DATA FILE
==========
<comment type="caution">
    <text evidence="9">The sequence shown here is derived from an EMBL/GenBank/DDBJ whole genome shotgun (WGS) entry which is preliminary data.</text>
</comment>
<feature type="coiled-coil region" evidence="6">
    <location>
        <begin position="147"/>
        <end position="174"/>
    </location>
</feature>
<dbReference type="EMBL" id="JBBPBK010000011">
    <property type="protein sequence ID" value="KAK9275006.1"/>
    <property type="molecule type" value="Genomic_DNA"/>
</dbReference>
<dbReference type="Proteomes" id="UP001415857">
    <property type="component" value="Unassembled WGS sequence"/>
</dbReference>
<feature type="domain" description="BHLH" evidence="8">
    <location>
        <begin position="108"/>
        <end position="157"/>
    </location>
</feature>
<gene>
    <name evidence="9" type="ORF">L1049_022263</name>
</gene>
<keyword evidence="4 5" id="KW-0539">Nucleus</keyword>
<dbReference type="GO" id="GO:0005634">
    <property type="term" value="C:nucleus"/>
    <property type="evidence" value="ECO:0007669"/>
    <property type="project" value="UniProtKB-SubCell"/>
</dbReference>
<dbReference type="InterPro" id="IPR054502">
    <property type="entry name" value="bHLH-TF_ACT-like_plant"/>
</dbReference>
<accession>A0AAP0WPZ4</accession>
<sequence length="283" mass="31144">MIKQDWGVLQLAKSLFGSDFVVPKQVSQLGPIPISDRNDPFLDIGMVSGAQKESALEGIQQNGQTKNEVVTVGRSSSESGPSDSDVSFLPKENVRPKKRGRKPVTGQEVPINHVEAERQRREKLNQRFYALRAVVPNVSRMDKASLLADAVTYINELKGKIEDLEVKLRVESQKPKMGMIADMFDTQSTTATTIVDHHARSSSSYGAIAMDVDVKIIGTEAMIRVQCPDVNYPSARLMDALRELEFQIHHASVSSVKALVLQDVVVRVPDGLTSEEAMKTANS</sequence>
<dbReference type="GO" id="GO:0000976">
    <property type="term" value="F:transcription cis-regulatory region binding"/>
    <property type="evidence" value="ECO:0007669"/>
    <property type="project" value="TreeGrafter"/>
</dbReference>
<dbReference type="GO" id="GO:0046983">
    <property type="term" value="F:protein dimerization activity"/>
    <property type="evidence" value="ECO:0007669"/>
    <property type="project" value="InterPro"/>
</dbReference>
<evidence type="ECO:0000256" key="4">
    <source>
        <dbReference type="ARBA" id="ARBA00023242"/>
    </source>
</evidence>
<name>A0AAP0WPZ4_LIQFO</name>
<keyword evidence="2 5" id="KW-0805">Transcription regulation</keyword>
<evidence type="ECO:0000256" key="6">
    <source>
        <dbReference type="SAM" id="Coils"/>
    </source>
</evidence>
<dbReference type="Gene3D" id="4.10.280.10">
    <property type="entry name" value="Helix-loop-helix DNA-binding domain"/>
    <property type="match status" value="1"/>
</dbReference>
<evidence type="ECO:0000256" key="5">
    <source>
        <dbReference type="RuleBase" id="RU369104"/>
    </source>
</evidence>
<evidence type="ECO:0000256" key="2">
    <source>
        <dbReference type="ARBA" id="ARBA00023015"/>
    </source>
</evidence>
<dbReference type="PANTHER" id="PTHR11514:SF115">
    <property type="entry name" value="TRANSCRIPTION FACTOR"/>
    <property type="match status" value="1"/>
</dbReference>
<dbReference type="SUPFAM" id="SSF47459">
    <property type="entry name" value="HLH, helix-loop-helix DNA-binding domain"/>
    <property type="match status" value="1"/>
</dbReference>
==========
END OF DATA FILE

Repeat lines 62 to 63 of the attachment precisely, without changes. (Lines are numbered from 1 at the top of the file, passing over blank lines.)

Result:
</dbReference>
<evidence type="ECO:0000256" key="5">